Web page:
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EPA: Emergency cleanup of abandoned biofuels plant near Ferndale could cost $1 million

EPA coordinating emergency cleanup of hazardous waste site near Ferndale

EPA officials are conducting an emergency cleanup of the TreOil Industries site on Aldergrove Road near Ferndale, Wash. The site is no longer in operation but was used to process tall oil and biodiesel, and contains up to 30,000 gallons of tall oi
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EPA officials are conducting an emergency cleanup of the TreOil Industries site on Aldergrove Road near Ferndale, Wash. The site is no longer in operation but was used to process tall oil and biodiesel, and contains up to 30,000 gallons of tall oi

The Environmental Protection Agency is leading an emergency cleanup of an abandoned biofuels processing plant northwest of Ferndale after regulators found hazardous substances leaking from containers.

TreOil Industries Biorefinery, 4242 Aldergrove Road, has been a concern for regulators since the 1980s. It has been on the state Department of Ecology’s list of hazardous sites in Whatcom County since 2001 and attempts to get business and property owner Jagroop S. Gill, of Delta, B.C., to clean up the site, including a concerted effort since 2015, have been unsuccessful, officials said.

The emergency cleanup could cost $1 million.

Brooks Stanfield, EPA on-scene coordinator, described the current effort as “Stop. Contain. Remove.”

EPA, Ecology, and Whatcom County Public Health Department are working on the project. Ecology asked EPA to do the emergency cleanup.

TreOil Industries, located on 34 acres, is no longer in operation. In the past, it was used to process distilled tall oil, as a biodiesel refinery and for other small-scale miscellaneous industrial operations, according to EPA.

Tall oil is a byproduct of kraft processes – turning wood into wood pulp to make paper – and is a mixture of primarily acidic compounds found in pine trees, the EPA said. It is a component of rubber products, inks, adhesives and is used as an emulsifier for asphalt.

Tall oil is toxic to fish and can harm birds, the EPA said.

Regulators believe the site – most of the operation was on 4 acres – has been sitting idle and basically unmonitored for about a decade.

“It was in bad, bad shape,” EPA spokeswoman Suzanne Skadowski said Friday.

EPA officials said they found 50 above-ground storage tanks, about 30,000 gallons of liquid tall oil and 165,000 gallons of solidified tall oil. There also were 700 containers of hazardous materials – liquids, solids and gases, including those that were corrosive and flammable. Many of the containers were in poor condition.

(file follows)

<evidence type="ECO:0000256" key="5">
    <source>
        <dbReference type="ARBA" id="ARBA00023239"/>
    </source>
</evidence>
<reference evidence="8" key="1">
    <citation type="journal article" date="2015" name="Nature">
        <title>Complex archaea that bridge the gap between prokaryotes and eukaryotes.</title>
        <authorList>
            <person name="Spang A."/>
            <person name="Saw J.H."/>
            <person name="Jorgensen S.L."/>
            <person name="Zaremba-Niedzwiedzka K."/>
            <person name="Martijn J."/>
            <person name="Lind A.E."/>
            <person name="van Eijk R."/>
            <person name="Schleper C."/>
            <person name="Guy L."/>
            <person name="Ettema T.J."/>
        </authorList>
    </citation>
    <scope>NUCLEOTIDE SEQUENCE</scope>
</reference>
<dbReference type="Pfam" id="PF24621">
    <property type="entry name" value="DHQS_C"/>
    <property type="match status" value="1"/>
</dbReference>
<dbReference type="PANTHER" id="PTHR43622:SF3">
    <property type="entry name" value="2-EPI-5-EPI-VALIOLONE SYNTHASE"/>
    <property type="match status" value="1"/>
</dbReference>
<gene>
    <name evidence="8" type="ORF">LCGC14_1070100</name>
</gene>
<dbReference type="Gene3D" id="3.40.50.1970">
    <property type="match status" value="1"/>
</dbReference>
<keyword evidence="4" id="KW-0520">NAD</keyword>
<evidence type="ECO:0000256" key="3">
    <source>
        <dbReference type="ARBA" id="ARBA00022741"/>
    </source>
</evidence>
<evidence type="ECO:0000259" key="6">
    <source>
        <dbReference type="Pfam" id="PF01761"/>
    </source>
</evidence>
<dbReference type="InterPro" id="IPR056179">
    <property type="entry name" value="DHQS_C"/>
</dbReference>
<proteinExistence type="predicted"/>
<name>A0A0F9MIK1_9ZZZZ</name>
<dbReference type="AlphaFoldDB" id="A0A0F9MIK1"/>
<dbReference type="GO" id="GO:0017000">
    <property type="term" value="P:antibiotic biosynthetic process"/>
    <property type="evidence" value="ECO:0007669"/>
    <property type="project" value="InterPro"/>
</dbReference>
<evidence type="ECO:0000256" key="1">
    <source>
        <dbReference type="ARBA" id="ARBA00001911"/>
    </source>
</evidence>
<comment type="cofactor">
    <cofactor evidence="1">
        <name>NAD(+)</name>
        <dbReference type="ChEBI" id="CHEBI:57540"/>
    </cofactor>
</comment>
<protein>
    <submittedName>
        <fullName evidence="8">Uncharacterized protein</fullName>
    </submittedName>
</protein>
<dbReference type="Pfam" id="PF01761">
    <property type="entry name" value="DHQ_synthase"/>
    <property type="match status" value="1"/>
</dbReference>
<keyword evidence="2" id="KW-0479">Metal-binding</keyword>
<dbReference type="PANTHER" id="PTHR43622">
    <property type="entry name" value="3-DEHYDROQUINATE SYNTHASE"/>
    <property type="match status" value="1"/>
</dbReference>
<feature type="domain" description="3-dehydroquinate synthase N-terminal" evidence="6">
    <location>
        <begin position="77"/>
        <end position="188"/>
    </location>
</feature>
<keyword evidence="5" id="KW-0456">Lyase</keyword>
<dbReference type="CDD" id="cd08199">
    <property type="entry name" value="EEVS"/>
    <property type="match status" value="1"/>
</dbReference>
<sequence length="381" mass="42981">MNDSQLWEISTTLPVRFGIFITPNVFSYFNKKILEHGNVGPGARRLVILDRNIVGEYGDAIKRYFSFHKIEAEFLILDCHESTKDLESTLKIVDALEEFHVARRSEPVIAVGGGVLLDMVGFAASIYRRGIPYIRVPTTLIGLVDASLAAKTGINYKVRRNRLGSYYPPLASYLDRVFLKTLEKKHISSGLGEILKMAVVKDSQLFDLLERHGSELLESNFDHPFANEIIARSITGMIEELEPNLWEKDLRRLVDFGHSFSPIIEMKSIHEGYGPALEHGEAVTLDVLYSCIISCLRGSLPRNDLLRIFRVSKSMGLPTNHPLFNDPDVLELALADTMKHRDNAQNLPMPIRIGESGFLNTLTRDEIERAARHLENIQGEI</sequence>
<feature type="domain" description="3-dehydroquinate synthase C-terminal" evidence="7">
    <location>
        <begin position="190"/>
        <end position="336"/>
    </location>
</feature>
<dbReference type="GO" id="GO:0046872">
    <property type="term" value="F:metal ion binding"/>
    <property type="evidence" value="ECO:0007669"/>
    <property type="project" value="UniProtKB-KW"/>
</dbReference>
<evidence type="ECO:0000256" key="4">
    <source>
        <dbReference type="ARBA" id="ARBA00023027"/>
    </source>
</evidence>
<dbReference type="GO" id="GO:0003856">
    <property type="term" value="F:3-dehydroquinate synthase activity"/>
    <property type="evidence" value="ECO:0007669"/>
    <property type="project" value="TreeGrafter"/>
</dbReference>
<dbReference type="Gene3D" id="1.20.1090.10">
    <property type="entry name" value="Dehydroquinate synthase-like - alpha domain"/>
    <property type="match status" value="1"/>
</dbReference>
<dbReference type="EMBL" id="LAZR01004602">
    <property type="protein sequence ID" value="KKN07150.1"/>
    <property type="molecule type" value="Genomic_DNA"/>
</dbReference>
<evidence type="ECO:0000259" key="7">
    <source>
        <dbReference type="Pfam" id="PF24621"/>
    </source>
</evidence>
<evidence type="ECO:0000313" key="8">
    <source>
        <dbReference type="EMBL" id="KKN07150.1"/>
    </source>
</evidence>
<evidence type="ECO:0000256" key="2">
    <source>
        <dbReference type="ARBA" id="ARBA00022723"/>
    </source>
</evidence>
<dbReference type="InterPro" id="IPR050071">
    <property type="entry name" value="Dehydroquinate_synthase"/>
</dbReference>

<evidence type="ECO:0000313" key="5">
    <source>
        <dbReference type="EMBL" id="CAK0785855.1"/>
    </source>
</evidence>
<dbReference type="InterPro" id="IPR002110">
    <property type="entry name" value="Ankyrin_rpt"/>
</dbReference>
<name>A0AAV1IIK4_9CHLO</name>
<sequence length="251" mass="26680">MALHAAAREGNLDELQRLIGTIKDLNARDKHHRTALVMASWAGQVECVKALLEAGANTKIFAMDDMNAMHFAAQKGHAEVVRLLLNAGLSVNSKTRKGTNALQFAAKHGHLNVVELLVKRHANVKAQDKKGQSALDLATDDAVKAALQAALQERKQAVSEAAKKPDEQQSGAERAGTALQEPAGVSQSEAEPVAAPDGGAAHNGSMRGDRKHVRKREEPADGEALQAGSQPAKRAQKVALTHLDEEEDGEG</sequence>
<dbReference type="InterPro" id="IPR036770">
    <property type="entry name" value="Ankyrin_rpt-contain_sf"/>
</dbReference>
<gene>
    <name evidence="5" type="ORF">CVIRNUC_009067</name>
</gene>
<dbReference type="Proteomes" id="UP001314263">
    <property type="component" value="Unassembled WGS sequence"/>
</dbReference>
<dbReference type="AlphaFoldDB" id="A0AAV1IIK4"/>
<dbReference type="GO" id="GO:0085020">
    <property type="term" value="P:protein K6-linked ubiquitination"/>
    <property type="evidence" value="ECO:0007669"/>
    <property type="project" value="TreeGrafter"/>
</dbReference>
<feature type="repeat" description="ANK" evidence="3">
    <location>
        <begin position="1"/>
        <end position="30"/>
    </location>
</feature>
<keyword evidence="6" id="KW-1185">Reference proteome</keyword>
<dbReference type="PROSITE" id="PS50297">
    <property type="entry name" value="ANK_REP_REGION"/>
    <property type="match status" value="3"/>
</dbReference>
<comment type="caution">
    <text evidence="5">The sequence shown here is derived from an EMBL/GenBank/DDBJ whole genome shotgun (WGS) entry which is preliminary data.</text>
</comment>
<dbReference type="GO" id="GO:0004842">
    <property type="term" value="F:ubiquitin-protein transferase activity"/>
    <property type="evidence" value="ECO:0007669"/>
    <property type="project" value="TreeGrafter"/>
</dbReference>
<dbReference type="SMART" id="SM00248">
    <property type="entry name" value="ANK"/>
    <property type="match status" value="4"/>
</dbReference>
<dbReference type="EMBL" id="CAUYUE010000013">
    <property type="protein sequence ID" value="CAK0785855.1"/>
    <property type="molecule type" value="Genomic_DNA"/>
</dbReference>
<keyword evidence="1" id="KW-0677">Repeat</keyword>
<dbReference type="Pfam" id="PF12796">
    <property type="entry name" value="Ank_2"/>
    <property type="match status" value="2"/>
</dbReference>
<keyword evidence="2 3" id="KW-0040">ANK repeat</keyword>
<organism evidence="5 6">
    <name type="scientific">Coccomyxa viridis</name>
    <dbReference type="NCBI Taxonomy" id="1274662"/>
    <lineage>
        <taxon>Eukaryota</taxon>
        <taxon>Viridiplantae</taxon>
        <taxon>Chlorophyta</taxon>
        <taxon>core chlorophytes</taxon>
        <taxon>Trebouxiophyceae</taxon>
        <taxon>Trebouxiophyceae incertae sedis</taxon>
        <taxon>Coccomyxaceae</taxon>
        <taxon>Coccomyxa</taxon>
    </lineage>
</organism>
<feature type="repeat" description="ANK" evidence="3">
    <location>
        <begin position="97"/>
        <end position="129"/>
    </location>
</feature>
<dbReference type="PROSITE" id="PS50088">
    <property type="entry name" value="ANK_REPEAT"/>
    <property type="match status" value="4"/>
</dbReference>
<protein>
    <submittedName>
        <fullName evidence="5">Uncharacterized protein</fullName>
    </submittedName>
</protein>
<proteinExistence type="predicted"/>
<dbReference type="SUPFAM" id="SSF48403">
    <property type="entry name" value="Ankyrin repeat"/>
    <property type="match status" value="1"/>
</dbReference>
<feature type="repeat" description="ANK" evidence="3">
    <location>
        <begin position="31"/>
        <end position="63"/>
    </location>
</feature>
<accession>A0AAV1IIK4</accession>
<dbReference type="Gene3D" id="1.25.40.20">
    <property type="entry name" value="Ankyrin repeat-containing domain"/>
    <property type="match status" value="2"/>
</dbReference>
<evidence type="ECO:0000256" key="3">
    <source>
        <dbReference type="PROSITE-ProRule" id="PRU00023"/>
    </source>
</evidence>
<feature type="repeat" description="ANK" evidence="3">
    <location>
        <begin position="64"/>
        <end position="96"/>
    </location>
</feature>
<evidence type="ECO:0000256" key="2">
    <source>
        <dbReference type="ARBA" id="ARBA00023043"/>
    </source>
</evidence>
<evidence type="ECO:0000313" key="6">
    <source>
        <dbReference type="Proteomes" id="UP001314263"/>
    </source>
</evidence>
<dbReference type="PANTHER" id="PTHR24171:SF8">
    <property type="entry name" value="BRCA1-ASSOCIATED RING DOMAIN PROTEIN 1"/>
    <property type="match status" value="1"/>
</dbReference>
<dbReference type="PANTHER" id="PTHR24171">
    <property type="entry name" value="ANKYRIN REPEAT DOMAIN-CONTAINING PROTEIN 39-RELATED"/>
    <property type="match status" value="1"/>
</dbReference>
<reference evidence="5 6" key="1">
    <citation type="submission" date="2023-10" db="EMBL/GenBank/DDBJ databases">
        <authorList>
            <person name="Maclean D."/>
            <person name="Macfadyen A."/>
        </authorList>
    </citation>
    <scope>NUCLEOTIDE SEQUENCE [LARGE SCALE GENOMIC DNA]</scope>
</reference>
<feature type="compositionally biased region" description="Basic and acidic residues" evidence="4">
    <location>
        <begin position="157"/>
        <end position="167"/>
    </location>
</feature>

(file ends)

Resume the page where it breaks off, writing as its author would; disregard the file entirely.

“It’s like a ticking time bomb. At some point a container that is not maintained will fail,” Ecology spokesman Larry Altose said.

Regulators also found lead, asbestos and 7,000 gallons of glycerin crude, which is a byproduct of biodiesel production.

Thirty-nine above-ground storage tanks didn’t have secondary containment, which look like empty cement pools around tanks, as an added layer of protection should what’s inside leak, they said.

“We’ve been surprised by the variety and volume of what we have found,” Stanfield said Friday while at the Aldergrove site, which is near wetlands.

They found chemical containers that were mislabeled and stored improperly, and a site with unsecured buildings and unlocked tanks that were run-down and rusted.

Regulators were concerned the chemicals could eventually flow into a Strait of Georgia about two miles away via a ditch that goes through the site and connects with a creek that empties into the strait. Recent wet weather heightened that fear.

“It’s a very good thing that the EPA is out there,” said Jeff Hegedus, environmental health supervisor for the Whatcom County Health Department. “There’s runoff everywhere and it’s close to the Sound.”

Gill, the property and owner of TreOil Industries, said tall oil wasn’t hazardous and that, essentially, the trees and greenery surrounding the site showed no damage had been done to date.

“By and large, I think they’re doing their duties but they should maybe do a little bit more homework,” he said of regulators. “We’re little people. We tried to create a new business there. It didn’t work.”

He said he didn’t know where the asbestos came from, noting he rented the site to a number of people who brought junk to it.

EPA said the contaminants will be removed and shipped to a licensed facility in Kent for disposal. The tall oil will be sent to facilities for recycling, likely into fuel oil.

After the EPA cleanup, regulators will try to determine what may have ended up in the water and the soil, and discuss fines.

“This is a good start,” Stanfield said. “We’re hoping we’re setting the stage for something positive.”

Kie Relyea: 360-715-2234, @kierelyea

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